The last time I was in Germany (which was unfortunately a few years ago...), I saw several sets of these at a store.  I figured, what the hell, and bought one.  

Each set comes with 50 cards.  On one side of the card is a picture with a short description of a scenario.  This whole side can be shown to anyone guessing.  

"Veronique lay dead in the middle of a rye field.  Behind her lay a package.  Far and wide were no footprints."
The back is only for the person who will be answering questions.  It explains the details surrounding the character's death and includes another picture.  

"Veronique, an avid sky diver, had bad luck.  This time her shoot just wouldn't open."
When I got them, I was super-excited to try it that school year - it's weird and morbid and seemed like it would get teenagers interested in the activity.  I tried it with my combined German 3 / 4 class.  The results were less than great...  The students were somewhat interested in playing, but really felt - very strongly - that they lacked the vocabulary to be able to ask any of the questions they wanted to.  I pushed them to try for a few minutes, but was greeted with silence more than anything else.  Frustrated, I ended up letting it go and we just moved on to our other activities for the day.

On a whim, I decided to try it again today with my current German 4 AP class.  They were way more interested (before we even started), and were much more involved in the activity.  They had lots of questions (though they did struggle with vocabulary for some of it) and eventually were able to figure out all the circumstances... and then immediately wanted to do another one.  

I have to say, I'm feeling a lot better about incorporating this activity than I was the first time.  If we finish early, it's a great way to keep them in German before the bell rings.  It gives them an opportunity to think outside the box - both outside of the themes we cover and outside of the vocabulary they're comfortable with.  We'll probably try it again - especially since tomorrow is Friday and we're finishing up a unit.  

For now, I'll continue to be the one answering questions.  Later on, once they've done a few, I'll pass on that role to student volunteers.  I might also have them come up with their own situations and cards to add to my collection.  

If you're a German teacher working with upper level students, I'd recommend giving these cards a try.  If you don't want to buy them, look through the sample cards on amazon.de - if it works out well with your students, then buy a set of your own.  

There are some drawbacks - some of the situations are NOT appropriate for high school students.  Just make sure you read them ahead of time and take out the ones that aren't appropriate for your age group.  

- Frau Leonard

Tuesday, November 5, 2013

Parent Contact

One of the things I'm trying to work on this year is being better about parent contact.  If parents contact me first, I'm pretty good about getting back to them immediately with feedback or answers.  I haven't been great with initiating contact.  This year I decided that I would contact the parents of struggling students early in the school year to try and help those students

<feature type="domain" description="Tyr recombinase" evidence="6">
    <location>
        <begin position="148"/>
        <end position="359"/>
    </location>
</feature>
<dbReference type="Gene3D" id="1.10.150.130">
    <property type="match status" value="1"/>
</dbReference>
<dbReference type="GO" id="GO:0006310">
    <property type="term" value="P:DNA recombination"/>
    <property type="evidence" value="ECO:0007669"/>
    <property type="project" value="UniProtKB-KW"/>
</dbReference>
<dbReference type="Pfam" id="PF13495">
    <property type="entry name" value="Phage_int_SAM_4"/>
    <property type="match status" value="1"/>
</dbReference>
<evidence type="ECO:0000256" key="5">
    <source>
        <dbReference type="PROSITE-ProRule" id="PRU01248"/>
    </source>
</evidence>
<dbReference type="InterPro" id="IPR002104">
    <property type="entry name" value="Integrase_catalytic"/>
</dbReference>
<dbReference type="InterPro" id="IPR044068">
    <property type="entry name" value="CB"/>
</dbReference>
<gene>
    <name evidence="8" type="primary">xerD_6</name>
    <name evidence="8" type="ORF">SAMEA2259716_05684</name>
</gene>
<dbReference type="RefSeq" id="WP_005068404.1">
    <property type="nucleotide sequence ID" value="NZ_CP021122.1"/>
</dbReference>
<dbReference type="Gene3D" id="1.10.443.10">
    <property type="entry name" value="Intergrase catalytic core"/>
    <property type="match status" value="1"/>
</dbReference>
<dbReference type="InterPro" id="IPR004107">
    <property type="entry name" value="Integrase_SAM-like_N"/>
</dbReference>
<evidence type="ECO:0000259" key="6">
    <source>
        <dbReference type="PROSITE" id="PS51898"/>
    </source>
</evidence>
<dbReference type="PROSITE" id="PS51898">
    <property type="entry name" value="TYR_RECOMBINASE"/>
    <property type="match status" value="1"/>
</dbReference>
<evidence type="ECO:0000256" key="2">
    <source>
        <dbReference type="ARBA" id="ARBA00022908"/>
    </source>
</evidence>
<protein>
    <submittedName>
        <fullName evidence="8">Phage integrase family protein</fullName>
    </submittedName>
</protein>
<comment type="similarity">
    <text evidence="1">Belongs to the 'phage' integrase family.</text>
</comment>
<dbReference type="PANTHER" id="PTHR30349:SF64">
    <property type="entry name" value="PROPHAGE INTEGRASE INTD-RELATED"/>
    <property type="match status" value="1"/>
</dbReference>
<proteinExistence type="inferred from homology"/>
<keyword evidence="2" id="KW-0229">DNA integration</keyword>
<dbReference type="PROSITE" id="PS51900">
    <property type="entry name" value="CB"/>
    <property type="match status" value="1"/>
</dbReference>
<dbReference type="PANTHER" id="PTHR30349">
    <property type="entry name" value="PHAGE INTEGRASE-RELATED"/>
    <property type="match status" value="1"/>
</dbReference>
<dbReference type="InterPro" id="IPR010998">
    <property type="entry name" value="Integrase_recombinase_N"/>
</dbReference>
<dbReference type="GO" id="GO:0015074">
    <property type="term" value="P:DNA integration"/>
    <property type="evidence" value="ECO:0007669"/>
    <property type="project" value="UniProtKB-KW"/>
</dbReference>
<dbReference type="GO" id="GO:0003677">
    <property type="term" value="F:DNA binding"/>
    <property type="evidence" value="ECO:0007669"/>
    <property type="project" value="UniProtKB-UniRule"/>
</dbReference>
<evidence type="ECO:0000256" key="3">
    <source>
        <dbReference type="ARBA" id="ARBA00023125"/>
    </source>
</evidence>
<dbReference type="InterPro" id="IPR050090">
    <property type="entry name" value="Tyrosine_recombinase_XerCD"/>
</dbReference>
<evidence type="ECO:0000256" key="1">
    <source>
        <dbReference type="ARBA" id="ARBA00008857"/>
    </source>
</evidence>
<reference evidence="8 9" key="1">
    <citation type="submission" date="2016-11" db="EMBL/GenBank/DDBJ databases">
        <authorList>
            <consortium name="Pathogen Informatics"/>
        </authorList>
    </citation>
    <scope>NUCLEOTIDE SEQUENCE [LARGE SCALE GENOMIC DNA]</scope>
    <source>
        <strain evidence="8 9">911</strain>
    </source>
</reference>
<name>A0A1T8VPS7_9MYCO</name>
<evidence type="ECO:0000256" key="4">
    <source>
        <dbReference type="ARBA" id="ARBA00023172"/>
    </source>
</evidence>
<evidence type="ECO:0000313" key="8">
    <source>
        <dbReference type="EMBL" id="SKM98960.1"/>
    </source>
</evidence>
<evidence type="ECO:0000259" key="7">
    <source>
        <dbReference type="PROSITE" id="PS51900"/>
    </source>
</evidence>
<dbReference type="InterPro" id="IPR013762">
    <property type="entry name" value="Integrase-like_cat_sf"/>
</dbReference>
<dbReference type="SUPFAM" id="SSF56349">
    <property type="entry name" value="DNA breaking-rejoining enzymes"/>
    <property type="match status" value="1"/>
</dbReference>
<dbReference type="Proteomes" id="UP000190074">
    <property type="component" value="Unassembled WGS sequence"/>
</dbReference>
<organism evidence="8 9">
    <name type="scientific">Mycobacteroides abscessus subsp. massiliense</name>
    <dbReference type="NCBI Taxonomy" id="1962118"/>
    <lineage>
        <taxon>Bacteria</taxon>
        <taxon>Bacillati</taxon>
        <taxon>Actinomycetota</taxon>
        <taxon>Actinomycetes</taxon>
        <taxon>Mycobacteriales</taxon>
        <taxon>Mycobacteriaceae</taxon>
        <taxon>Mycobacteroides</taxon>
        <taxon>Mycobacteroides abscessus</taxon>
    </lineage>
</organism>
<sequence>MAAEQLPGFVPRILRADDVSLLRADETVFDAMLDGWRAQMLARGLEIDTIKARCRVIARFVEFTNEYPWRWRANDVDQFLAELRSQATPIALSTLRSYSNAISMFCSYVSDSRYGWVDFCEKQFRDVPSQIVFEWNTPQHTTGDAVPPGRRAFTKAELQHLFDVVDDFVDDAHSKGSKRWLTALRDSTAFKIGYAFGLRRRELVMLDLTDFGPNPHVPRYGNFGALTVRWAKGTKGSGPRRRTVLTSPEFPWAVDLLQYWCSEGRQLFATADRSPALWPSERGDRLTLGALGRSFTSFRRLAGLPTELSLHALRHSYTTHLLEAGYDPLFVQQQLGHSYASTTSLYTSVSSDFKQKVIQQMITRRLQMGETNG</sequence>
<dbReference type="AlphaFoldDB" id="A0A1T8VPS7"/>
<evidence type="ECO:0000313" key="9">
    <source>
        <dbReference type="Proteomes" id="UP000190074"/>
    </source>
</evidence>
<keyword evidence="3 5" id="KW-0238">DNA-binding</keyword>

Our first quarter just ended last week.  As I was putting in grades, I made note of students who were having severe problems (D or E) and areas they were struggling in (homework, quizzes, etc.).  I got the e-mail addresses of those students' parents and contacted them, and CC'd the guidance counselors.

Here's a general outline of the email I sent out (though obviously it would need to be changed for the individual student!):

Dear [ parents ]
I wanted to contact you about your [ son/daughter ], who is taking [ German I ] with me this year.  I'm concerned about [ his/her ] performance so far.  He/she is struggling with [ list specific areas such as homework, participation, study habits, etc - put a specific example or reasons! (ex: student absences might be an issue) ].  While it's still early in the year, students who struggle in the first quarter often have more difficulties later on in the school year.   
I was hoping to get in contact with you while there's still lots of time to help [student's name] build a strong foundation to help [ him/her ] succeed this year in [ German ].  We'll be having conferences [ later this month ], and I'd love to see you then to discuss study and work strategies and come up with an action plan for the upcoming quarter.

Thank you for your time and I hope to hear from you soon,  
[ teacher ] 
I had thought about contacting mid-way through first quarter, but when that point came, I found I didn't necessarily have enough information about student habits to know what areas they were struggling in.  Farther in, I feel like I know more about the students and their specific strengths/weaknesses, and I want to be able to be specific with parents.  There's also Fall Conferences during the week of Thanksgiving.  Parents were able to start signing up for conferences yesterday and they were contacted by me last week.  The timing lined up a bit better this way.

How do you initiate contact with parents?

- Frau Leonard